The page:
Figure 3 shows the charge-changing cross sections for (H+, H, H). The dominant process below about 2000 km s−1 solar wind speed is electron capture σ10 of H+, which reaches a maximum value of about 2 × 10−19 m2. A second process of importance is electron stripping σ−10 of H, reaching 0.8 × 10−19 m2 at its peak at 400 km s−1. However, since only one measurement has been reported in water for this process, the additive rule is likely to give only a crude approximation at low speeds; that said, because H anions are populated by two very inefficient processes, this will likely result in a very small overall effect in the charge-state distributions (see Paper II). Consequently, at typical solar wind speeds, single-electron captures by H+ and H are expected to drive the solar wind charge- state distribution in a water gas.

thumbnail Fig. 3

Experimental charge-changing cross sections for fast hydrogen atoms and ions in a water gas as a function of impact speed. “AR” refers to the “additive rule”: when no experimental results for H2O are available, results for H2 and O2 are combined to give an estimate (see text for details); experimental uncertainties for these estimates are at least 25%. Polynomial fits in thick continuous or dashed lines are also shown, whose coefficients are listed in Table 2. Smooth extrapolations at low and high energies are indicated as thin dotted lines.

Open with DEXTER

4 Experimental ionization cross sections for (H, He) in H2O

We present in this section the total ionization cross sections for the collisions of helium and hydrogen species with water molecules. Reviews at very high energies have been published over the past two decades with the development of Monte Carlo track-structure models describing how radiation interacts with biological tissues (Uehara & Nikjoo 2002; Nikjoo et al. 2012).

Ionization cross sections are noted σii, where the initial charge state i stays the same during the reaction (target ionization only). The reactions we consider in this section are thus (5)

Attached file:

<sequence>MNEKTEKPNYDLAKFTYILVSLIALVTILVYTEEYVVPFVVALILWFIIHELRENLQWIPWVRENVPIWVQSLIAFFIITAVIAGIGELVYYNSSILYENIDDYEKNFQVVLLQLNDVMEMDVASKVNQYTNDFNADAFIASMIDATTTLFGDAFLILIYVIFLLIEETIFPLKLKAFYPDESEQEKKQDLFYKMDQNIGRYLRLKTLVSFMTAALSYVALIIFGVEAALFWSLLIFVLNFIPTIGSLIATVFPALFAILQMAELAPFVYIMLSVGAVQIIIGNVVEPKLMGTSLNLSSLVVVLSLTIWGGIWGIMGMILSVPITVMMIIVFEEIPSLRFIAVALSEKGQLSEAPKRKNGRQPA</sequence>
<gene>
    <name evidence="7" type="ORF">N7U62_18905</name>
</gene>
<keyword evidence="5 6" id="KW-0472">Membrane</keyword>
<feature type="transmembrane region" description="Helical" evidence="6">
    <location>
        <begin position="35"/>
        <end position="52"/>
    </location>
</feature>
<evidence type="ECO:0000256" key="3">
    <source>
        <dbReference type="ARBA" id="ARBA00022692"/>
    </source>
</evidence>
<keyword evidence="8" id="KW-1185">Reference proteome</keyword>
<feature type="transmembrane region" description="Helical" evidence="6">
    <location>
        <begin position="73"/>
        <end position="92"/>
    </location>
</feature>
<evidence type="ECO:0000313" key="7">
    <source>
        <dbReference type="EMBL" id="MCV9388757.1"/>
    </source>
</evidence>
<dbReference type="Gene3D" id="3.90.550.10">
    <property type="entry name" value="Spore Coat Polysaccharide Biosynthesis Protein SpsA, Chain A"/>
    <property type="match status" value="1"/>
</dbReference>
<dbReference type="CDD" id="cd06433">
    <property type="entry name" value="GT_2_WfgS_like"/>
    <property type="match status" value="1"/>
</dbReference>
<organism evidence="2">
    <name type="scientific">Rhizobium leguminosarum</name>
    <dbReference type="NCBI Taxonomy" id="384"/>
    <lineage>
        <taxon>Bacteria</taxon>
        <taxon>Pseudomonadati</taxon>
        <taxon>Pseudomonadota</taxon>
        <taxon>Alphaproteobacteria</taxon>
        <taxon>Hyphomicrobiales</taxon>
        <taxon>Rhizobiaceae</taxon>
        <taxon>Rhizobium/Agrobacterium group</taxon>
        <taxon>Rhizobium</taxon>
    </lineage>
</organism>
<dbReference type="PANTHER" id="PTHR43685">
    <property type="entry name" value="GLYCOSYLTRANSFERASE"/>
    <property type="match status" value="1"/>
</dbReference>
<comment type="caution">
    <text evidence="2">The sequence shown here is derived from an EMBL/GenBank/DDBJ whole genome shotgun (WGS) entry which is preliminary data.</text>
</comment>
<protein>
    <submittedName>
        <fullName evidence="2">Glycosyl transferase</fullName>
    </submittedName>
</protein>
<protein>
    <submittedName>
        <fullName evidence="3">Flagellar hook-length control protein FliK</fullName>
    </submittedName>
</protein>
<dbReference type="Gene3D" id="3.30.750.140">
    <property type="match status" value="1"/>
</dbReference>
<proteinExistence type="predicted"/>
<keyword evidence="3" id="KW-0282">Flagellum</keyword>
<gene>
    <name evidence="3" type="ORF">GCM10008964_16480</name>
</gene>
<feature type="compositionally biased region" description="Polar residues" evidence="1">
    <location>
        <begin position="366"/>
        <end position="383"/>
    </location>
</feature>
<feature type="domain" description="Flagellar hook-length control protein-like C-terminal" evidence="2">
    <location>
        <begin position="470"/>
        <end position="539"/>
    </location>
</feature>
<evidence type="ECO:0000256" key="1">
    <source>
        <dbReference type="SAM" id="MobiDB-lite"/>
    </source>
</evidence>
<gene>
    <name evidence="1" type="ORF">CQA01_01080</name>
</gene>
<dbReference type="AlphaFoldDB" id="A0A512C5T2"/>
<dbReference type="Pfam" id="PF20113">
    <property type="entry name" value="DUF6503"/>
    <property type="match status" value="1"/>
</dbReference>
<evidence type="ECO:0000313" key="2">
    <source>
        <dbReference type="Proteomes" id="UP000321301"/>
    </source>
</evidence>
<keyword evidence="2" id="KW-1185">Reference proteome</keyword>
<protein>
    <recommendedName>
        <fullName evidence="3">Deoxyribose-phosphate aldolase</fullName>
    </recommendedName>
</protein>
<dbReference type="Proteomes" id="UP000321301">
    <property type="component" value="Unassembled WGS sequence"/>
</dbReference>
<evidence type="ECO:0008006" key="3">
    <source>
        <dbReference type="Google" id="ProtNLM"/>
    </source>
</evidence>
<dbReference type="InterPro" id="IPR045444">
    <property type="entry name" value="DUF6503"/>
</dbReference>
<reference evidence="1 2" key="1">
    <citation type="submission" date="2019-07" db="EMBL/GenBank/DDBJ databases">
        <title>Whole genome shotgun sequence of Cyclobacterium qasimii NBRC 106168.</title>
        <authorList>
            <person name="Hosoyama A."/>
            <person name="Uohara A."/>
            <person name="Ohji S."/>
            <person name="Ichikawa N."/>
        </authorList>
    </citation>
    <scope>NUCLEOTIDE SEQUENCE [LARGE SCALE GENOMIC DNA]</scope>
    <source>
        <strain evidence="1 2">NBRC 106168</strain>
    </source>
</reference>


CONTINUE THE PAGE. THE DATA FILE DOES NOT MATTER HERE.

with q the number of electrons ejected from the neutral molecule M by a fast-incoming particle X. Because the initial solar wind ion distribution becomes fractionated on its path toward the inner cometary regions as a result of charge-transfer reactions, helium and hydrogen species are usually found in three charge states, namely Xi+, X(i−1)+ and X(i−2)+, with i the charge of the species. Because of the detection methods we used, experimentally reported cross sections are usually total electron production cross sections or positive-ion production cross sections (Rudd et al. 1985a; Gobet et al. 2006; Luna et al. 2007), which may contain contamination from transfer-ionization processes (as the overall charge is conserved). For protons in water, these charge-transfer processes are, for example,

The contribution of charge-transfer processes to the measured cross section may become non-negligible at low energies. However, at typical solar wind energies, the total electron production cross sections decrease rapidly as power laws, making the transfer-ionization contribution small in comparison to any of the single or double charge-changing reactions considered in Sect. 3. When the total charge-exchange and ionization rates are calculated from these two sets of cross sections, counting these minor charge-exchange reactions twice (a first time in the charge-exchange cross section and second time in the ionization) will therefore be minimized.

In ionization processes, the molecular target species M can also be dissociated into ionized fragments: for H2O targets, ionization may lead to the formation of singly charged ions H+, H, O+ and OH+ or even to that of doubly charged ions (e.g., O2+, as in Werner et al. 1995). In this section we only consider the total ionization cross section, which includes all dissociation paths of the target species, noted [M]q+.

4.1 Helium + H2O

Energies are given in keV per atomic mass unit (keV u−1). Ionization cross sections for helium species are shown in Fig. 4. Corresponding polynomial fit parameters are given in Table 3.

• Reaction σ22 (He2+ → He2+)

Measurements. Laboratory measurements were performed by Rudd et al. (1985a) between 10 and 300 keV u−1 (1400–7500 km s−1) for the total electron production, and by Toburen et al. (1980) between 75 and 500 keV u−1. The additive rule σ(H2) + σ(O) with the datasets of Rudd et al. (1985a) in the same energy range yields results in excellent agreement with the water measurements (no measurements in H2 and O2 below 10 keV were found).

Uncertainties. Uncertainties are 13% below 300 keV u−1 (Rudd et al. 1985a), and reach 20% above (Toburen et al. 1980).

Selection. Since the datasets are complementary in energy and agree well with each other, we used both water measurements.